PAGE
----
City and Borough of Juneau’s annexation efforts are divisive now and were divisive when the Assembly voted to pursue annexation in January 2018.
Back then, a 5-4 vote approved filing an annexation petition with the Local Boundary Commission that would add lands near Juneau, including portions of Admiralty Island, to the CBJ.
At the time Assembly members Mary Becker, Maria Gladziszewski, Jerry Nankervis, Beth Weldon and Mayor Ken Koelsch voted for moving forward with annexation. Assembly members Norton Gregory, Loren Jones, Jesse Kiehl and Rob Edwardson voted against it.
In the 18 months since then, the makeup of the Assembly has changed. Weldon is now mayor and Jones, Edwardson, Becker and Gladziszewski have been joined by Assembly members Carole Triem, Alicia Hughes-Skandijs, Michelle Bonnet Hale, and Wade Bryson.
City staff filed Friday a draft petition for informal review with Local Boundary Commission based on the resolution passed last year by the old Assembly. However, annexation is a long and public process, and the potential exists for the sitting Assembly to make its mark on how things proceed or even make a motion to repeal the resolution.
The Juneau Empire checked in with the first-term Assembly members to see where they stand on annexation.
Alicia Hughes-Skandijs: I was disappointed to see annexation efforts begin when the original vote passed. I don’t believe CBJ acted as a good neighbor, especially given the amount of feedback received from the public. There are different ways to look at the annexation, but I think the significance of the connection that the traditional caretakers have with this land means more to me than the original model borough boundaries. There will still be a further chance for the public to weigh in, and it will ultimately be up to the LBC to decide.
Michelle Bonnet Hale: Regarding a for or against response to your question, Assembly members provide such answers when we vote on matters, and our votes come after public discussion in Assembly meetings, Committee of the Whole meetings, etc. We have not had those discussions, nor have we had an opportunity to hear from the public on this question. It is premature to provide you my opinion on this matter before this process has occurred.
That said, as a former longtime state official (Director of the Water Division at DEC), I tend to support borough formation and boroughs such as the City and Borough of Juneau. In the rest of the country there are counties (except Louisiana, as I understand it, which has parishes which are similar to counties). The counties bridge an important gap between local and state control. In Alaska, we still have significant parts of the state that are unorganized and this is difficult from a state governance perspective. We are still young as a state, only 60 years old, and we still have some maturing to do. Part of that maturing is making sure we have the right organizational structures. I generally favor an organized borough structure rather than an unorganized one.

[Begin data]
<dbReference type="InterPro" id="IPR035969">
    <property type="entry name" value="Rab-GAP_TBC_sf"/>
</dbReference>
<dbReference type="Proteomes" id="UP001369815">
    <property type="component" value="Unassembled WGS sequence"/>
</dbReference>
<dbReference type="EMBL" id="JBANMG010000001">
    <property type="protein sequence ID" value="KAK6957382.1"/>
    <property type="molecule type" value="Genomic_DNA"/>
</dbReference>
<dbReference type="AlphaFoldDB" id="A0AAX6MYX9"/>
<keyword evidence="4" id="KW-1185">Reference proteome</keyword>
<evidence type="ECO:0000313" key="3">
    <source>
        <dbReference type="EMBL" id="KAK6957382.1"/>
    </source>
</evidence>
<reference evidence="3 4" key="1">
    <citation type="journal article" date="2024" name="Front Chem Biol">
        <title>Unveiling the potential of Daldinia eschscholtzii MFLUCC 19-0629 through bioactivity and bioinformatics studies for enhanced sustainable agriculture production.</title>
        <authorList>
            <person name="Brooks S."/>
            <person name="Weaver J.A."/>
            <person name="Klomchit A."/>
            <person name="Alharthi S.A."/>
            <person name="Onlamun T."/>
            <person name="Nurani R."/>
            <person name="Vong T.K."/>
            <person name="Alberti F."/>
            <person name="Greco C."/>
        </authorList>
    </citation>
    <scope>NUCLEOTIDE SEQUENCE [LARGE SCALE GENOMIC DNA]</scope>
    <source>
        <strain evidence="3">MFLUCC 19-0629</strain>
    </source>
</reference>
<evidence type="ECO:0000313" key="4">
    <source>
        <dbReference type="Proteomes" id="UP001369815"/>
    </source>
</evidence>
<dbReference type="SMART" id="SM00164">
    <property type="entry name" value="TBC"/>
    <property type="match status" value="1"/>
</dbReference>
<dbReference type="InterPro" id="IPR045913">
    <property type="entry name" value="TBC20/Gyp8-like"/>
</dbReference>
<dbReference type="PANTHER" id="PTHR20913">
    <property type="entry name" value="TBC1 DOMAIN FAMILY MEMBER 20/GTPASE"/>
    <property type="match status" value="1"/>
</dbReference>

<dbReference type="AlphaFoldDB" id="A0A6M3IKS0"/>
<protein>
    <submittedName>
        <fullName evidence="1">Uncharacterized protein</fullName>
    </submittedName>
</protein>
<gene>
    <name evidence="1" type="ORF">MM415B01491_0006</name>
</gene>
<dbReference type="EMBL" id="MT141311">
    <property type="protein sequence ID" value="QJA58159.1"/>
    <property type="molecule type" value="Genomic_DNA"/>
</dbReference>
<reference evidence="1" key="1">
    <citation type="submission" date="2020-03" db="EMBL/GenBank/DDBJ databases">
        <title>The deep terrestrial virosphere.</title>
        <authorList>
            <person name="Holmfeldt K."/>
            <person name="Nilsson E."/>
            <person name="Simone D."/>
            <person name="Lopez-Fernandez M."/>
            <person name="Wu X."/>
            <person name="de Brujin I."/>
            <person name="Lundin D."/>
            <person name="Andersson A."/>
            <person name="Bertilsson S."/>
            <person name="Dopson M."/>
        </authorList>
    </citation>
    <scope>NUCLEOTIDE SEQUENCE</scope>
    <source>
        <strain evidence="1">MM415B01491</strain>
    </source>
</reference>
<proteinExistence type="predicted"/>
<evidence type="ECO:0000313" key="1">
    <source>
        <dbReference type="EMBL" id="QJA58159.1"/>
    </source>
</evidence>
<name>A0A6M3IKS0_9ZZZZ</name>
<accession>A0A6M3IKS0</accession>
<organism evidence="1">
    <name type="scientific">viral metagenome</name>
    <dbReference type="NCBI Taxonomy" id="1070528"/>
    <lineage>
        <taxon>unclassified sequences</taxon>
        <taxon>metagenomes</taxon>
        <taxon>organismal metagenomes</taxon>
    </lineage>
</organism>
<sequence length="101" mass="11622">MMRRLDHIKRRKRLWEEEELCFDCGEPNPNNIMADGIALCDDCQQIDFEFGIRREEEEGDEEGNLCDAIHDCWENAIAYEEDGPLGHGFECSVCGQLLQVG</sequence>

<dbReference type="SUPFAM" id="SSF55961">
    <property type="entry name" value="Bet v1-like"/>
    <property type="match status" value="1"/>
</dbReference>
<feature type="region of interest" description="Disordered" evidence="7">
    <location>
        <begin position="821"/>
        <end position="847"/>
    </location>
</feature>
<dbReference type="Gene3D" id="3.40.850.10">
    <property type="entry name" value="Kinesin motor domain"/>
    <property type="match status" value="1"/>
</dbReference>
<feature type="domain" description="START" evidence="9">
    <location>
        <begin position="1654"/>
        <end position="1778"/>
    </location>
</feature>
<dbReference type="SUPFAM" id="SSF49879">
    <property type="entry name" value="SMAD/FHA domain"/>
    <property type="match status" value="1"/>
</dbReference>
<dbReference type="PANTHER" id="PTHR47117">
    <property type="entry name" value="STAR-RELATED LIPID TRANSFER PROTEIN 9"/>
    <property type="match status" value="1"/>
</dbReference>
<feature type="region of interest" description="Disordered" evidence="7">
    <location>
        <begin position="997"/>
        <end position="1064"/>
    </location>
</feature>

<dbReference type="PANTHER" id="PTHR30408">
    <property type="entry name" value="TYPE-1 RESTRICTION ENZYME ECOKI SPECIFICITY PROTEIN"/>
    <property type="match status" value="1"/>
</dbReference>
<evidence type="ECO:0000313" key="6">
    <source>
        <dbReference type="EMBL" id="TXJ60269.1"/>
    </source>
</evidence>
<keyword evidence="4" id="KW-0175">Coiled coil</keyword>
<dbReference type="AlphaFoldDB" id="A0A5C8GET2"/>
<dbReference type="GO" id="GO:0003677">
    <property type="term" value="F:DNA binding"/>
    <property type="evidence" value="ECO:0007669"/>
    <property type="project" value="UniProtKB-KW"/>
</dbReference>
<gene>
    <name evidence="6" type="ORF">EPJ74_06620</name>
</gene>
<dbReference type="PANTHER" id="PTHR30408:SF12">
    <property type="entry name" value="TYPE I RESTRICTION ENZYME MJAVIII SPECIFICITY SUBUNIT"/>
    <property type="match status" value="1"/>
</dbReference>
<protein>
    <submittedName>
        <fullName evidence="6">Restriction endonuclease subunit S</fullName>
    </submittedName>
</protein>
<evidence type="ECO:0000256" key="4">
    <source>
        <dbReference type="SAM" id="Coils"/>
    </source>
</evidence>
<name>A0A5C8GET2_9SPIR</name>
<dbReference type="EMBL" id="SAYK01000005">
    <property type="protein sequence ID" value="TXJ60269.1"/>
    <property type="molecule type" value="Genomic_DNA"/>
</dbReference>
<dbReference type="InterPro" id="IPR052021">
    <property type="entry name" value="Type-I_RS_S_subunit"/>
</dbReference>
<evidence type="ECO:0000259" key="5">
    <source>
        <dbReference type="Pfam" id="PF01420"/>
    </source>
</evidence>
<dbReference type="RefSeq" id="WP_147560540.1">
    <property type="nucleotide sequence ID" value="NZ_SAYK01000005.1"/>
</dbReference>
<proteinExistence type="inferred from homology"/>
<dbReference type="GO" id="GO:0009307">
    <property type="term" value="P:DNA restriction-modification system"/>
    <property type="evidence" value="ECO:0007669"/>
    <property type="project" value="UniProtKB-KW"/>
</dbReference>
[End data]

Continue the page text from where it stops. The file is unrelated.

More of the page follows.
Carole Triem: Since I wasn’t on the Assembly for the 2018 vote, I can’t say how I would have voted then, but I do think that we need to take Angoon’s concerns seriously. If that means slowing down the process or amending our petition, I’m open to that. We should make sure we’re being good neighbors.
Wade Bryson: We have to take a serious, hard look at Angoon’s reasons for opposition and address those. No outcome is ever the best if one group is disregarded. I have a feeling that more discussion is going to take place before any action takes place. I’m in active information-gathering mode, so I’m able to make the best decision when the time comes.
What CBJ gains from annexation
There are a few different reasons CBJ is pursuing annexation.
It would better match Model Borough Boundaries that suggest what the borough-ization of the state could look like, it means being proactive instead of reacting to another borough or municipalities attempts to absorb the land, and projections show it means more money in CBJ coffers.
CBJ’s recently filed draft petition includes revenue and expenditure projections that outline the annexation’s expected impact.
In fiscal years 2020 and 2021 CBJ is projected to collect $222,300 in property taxes and $240,100 in sales tax from the annexed area, according to city documents. That’s a total of $462,400 is projected for each year.
Projections show CBJ expects to spend $84,000 in each of fiscal years 2020 and 2021 — $10,000 for finance and $74,000 for local contribution to education — on the annexed area.
The education expenditure increase is because the CBJ would be required to contribute more to education based on total property value increases, according to city documents. The estimated increase is based on a projected $28.14 million in additional property value.
The CBJ is not projecting increases in state or federal support related to annexation even though the annexed area includes federally owned land, according to the document.
That’s because the Federal Payment in Lieu of Taxes (PILT) program is population-capped, and Juneau is already at its limit.
“… Thus adding the additional federal lands in the annexation area will not have a material impact on the CBJ’s PILT revenues,” the document states. “The Federal government has not authorized payment for the Secure Rural Schools spending package for the next fiscal year, and appears unlikely to reauthorize in the future.”
Just six registered voters are reported in the proposed annexation areas, according to a document labeled Exhibit D, so annexation isn’t expected to cause a population surge that would entitle Juneau to more federal money.
• Contact reporter Ben Hohenstatt at (907)523-2243 or email@example.com. Follow him on Twitter at @BenHohenstatt.